- GPU client: A userspace application or library that submits GPU work.
- Graphics [virtual] Address: Address space used by the GPU for mapping system memory. GEN is an UMA architecture with regard to the CPU.
- NOP/NOOP: An assembly instruction mnemonic for a machine opcode that does no work. Note that this is not the same as a lack of work. The instruction is indeed executed, it simply has no side-effects. The execution latency is strictly greater than zero.
- relocations: The way in which GEM manages to make GPU clients agnostic to where the buffers are actually mapped by the GPU. Out of scope for this blog entry.
The source code in this post is found primarily in two places. Note that the links below are both from very fast moving code bases.
Before going over gem_exec_nop, I’d like to give an overview of modern GEN hardware:
I don’t want to say this is the exhaustive list, and indeed, each block above has many sub-components. In the part of the driver I work on this is a pretty logical way to split it. Each of the blocks share very little. The common denominator is a Graphics Virtual Address which is understood by all blocks. This provides an easy communication for work needing to be sent between components. As an example, the command streamer might want the display engine to flip to a new surface. It does so by sending a special message to the display engine along with the address of the surface to flip to. The display engine may respond “out of band” via interrupts (flip completion). There are also built in synchronization primitives that allow the command streamer to wait on events sent by the display engine (we’ll get to the command streamer in more detail later).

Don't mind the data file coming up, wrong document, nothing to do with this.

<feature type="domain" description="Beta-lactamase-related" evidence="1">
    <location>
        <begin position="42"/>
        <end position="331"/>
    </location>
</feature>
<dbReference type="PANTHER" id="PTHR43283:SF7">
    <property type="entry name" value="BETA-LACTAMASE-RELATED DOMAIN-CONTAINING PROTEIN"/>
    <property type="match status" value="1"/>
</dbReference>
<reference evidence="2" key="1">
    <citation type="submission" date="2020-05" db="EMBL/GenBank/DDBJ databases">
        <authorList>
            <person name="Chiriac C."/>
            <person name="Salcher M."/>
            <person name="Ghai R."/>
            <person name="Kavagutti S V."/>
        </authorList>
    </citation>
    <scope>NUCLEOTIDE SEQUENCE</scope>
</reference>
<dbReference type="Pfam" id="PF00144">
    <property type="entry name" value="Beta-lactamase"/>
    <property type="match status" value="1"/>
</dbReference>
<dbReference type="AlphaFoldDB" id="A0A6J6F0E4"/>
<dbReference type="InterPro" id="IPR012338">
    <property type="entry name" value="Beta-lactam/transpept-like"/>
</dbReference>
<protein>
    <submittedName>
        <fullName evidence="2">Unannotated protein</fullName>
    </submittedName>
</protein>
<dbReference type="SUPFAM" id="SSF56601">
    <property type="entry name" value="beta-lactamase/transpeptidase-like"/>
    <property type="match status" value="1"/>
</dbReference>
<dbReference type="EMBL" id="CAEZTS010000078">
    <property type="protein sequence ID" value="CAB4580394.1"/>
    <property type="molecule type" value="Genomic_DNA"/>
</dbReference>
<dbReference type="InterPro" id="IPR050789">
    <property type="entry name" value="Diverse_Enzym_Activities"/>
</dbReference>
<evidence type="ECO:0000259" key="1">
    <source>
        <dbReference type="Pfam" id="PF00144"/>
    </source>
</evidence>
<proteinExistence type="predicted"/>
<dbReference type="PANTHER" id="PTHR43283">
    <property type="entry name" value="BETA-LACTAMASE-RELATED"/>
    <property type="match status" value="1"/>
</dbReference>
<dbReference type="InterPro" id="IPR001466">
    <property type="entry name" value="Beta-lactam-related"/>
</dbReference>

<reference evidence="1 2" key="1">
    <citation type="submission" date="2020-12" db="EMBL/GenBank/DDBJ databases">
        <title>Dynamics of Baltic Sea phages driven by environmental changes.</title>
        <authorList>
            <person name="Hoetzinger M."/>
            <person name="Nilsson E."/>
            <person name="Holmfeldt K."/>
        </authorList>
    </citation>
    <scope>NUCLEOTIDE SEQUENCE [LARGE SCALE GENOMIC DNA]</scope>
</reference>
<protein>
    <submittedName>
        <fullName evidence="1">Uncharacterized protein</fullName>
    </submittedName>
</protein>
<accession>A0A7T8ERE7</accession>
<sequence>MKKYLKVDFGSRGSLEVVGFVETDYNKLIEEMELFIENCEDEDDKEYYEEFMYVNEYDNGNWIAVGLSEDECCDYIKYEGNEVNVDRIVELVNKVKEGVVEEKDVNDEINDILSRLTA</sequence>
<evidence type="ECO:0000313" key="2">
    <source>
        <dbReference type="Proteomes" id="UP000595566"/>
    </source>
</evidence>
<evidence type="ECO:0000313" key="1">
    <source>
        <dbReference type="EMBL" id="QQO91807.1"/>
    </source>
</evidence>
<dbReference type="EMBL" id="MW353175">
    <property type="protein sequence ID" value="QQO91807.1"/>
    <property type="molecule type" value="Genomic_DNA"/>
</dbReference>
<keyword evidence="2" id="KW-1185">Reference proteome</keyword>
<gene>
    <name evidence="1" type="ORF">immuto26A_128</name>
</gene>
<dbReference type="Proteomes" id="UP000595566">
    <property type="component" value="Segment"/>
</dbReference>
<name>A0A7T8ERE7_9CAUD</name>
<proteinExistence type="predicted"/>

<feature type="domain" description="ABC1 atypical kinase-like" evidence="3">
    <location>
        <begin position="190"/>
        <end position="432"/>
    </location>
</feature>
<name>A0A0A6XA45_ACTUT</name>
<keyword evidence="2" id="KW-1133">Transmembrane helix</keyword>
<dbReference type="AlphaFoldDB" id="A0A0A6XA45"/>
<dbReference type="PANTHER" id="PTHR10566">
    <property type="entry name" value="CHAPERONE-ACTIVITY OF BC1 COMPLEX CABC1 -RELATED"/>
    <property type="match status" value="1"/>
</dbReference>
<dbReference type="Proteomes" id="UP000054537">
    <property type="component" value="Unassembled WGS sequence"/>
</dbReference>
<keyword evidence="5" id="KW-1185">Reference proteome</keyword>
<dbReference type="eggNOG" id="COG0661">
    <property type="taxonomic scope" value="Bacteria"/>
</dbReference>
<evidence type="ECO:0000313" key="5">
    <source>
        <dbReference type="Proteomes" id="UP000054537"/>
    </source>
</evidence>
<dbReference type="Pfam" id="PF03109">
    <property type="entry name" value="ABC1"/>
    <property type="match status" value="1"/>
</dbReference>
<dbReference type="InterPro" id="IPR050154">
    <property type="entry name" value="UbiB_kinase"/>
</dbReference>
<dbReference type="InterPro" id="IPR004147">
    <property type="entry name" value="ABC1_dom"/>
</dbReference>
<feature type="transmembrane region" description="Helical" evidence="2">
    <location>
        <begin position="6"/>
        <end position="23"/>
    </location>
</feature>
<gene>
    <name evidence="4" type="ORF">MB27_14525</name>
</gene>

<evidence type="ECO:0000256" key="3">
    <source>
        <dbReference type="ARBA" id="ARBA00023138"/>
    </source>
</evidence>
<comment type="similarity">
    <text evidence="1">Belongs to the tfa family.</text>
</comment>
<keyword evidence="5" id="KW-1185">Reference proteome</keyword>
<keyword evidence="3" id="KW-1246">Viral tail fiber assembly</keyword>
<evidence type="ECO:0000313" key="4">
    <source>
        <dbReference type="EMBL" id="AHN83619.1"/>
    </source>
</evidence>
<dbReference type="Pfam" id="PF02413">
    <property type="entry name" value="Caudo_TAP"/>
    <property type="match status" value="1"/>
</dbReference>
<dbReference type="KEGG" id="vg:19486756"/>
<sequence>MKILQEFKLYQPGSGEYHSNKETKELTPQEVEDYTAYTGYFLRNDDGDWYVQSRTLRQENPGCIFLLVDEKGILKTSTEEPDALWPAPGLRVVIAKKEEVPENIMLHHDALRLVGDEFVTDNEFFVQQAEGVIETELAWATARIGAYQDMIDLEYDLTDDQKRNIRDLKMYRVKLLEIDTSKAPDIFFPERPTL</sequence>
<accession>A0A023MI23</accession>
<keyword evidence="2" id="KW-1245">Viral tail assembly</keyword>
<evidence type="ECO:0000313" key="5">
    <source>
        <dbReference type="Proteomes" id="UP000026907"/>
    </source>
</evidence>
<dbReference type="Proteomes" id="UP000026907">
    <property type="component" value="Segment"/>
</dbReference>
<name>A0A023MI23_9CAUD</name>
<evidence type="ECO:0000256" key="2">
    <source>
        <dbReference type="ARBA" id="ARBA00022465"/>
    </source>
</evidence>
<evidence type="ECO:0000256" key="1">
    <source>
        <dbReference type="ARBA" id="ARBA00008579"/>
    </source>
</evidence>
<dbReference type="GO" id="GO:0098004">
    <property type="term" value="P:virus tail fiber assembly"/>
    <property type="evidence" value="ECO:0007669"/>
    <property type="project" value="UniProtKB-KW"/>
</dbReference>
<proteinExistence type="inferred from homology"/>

Excluding audio, since I know nothing about audio… by a very rough estimate, 85% of the Linux i915.ko code falls into “Other.” Of the remaining 15% in graphics processing engine, the kernel driver tends to utilize very little of the Fixed Func/EU block above. Total lines of code outside of the kernel driver for the EU block is enormous, given that the X 2d driver (DDX), mesa, libva, and beignet all have tons of lines of code just for utilizing that part of the hardware.